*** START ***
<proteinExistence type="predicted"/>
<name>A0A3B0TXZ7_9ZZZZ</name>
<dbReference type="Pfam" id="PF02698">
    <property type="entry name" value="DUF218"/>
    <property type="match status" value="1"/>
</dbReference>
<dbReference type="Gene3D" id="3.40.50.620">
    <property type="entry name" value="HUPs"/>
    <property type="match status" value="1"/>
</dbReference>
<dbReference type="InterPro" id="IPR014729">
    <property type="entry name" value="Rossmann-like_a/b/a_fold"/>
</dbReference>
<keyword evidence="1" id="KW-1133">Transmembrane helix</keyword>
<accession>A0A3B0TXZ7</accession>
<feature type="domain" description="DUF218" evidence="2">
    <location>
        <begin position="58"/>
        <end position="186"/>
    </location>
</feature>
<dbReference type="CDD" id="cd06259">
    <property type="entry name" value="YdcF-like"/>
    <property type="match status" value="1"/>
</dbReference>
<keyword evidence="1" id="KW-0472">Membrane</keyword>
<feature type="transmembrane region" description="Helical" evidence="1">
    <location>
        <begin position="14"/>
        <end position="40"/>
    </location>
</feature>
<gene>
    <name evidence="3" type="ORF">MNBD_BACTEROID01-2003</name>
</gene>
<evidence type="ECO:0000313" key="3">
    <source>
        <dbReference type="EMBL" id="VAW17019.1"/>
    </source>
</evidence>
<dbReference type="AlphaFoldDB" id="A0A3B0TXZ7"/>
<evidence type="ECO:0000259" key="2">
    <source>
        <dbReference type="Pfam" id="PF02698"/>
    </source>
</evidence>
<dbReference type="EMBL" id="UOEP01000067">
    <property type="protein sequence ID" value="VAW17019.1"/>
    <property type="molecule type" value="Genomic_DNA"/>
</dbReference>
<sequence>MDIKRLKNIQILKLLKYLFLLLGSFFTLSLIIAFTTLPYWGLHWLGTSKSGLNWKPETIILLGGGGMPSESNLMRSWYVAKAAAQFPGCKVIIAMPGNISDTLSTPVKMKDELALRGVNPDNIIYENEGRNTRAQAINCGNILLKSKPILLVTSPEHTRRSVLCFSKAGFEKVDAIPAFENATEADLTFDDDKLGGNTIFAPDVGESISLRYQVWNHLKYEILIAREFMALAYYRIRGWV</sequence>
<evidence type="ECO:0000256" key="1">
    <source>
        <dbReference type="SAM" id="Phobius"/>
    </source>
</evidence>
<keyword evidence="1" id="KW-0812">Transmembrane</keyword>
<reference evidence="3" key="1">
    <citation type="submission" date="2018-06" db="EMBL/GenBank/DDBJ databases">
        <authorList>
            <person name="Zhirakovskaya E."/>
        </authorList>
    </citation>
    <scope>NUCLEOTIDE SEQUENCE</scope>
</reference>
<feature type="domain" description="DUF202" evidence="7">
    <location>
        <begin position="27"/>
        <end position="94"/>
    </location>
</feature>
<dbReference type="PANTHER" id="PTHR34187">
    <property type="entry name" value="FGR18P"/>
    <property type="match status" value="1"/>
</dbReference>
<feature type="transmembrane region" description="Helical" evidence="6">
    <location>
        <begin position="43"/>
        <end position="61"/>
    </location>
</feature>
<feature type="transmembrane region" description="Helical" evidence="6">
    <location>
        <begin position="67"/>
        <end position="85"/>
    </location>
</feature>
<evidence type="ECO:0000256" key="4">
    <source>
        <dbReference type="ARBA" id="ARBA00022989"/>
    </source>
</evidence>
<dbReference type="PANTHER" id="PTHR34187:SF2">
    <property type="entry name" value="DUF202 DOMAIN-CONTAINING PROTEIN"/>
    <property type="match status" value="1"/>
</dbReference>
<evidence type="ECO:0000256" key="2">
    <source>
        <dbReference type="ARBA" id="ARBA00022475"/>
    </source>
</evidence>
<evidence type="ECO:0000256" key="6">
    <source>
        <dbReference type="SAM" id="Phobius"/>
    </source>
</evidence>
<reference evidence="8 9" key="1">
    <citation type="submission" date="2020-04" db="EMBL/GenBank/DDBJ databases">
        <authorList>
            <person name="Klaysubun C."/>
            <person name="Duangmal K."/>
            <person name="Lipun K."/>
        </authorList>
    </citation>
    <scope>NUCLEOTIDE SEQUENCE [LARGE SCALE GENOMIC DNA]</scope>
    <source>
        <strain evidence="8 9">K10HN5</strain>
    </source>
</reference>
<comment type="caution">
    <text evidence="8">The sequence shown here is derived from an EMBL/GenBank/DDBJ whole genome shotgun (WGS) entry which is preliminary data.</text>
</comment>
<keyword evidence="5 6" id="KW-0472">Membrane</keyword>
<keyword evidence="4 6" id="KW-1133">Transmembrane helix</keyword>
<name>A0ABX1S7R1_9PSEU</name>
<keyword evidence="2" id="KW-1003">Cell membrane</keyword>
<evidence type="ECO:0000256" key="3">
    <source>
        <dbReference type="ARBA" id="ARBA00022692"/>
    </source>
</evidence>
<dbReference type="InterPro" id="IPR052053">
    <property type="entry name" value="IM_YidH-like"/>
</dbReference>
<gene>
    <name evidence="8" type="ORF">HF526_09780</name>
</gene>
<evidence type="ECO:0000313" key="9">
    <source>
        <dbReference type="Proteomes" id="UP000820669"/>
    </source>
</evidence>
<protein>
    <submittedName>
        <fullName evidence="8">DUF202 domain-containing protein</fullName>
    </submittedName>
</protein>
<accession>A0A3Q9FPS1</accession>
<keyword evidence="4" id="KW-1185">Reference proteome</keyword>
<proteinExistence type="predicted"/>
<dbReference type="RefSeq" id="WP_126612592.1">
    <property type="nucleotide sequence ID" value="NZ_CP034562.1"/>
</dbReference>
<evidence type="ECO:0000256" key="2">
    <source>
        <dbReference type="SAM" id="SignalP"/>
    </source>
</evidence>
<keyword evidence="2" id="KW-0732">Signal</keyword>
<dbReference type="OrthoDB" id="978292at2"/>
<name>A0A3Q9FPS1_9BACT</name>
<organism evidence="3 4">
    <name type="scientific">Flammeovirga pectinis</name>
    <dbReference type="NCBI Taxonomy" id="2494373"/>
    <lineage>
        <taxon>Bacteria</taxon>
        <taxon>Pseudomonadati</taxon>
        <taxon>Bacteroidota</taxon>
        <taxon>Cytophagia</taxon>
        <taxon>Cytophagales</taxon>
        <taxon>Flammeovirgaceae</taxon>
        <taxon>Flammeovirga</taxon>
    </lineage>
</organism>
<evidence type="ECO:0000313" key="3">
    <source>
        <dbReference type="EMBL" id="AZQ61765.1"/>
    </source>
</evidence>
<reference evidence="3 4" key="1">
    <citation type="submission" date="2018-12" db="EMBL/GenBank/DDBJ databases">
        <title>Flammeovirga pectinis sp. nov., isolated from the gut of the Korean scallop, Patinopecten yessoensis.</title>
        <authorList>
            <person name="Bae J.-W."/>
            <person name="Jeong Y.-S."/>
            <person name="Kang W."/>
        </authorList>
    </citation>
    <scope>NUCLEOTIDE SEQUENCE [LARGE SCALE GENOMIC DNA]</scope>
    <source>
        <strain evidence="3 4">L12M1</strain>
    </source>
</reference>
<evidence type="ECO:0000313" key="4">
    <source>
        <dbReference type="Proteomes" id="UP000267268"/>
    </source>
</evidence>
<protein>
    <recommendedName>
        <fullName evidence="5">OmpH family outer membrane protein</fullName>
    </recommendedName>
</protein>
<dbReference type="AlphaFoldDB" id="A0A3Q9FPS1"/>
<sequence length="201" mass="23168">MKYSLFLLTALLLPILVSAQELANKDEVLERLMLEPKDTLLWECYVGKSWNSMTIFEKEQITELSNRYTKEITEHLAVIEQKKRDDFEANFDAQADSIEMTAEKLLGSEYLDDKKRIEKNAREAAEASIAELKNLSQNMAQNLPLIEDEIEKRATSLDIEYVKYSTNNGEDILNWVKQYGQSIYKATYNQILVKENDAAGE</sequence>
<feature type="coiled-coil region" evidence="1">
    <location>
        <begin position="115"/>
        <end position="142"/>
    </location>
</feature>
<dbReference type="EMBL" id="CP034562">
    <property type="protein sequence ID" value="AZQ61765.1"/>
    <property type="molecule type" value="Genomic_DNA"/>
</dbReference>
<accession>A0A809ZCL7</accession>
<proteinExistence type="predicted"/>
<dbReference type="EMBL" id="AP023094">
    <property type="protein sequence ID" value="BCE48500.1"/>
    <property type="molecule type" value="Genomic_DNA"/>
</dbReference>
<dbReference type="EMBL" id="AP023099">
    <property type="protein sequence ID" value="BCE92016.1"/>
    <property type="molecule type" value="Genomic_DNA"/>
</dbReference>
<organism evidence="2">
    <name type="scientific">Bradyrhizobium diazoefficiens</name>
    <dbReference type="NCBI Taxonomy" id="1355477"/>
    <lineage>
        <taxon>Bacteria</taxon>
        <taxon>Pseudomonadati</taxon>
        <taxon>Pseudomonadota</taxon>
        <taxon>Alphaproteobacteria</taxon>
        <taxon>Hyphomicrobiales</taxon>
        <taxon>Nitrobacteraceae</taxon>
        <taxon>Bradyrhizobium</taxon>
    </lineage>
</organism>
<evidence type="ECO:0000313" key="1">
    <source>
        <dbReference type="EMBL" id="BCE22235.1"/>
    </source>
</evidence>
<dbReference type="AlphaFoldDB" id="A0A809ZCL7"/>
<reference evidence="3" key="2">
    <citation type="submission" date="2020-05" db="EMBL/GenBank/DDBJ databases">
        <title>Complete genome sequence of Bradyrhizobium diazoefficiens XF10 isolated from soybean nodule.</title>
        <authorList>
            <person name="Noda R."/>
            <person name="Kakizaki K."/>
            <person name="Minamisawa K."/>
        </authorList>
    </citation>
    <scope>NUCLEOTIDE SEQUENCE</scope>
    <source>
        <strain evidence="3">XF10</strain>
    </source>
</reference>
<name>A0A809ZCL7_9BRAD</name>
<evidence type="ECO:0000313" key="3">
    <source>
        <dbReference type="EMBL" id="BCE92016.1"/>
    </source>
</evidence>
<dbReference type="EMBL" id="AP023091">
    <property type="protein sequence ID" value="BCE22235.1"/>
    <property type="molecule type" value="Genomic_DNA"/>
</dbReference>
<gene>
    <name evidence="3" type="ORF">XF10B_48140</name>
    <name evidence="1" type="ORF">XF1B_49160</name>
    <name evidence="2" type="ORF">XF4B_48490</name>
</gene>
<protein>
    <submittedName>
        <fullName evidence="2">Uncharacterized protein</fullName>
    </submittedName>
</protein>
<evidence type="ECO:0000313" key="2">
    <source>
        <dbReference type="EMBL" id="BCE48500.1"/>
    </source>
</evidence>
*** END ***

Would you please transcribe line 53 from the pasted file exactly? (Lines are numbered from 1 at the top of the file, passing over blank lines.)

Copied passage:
    <source>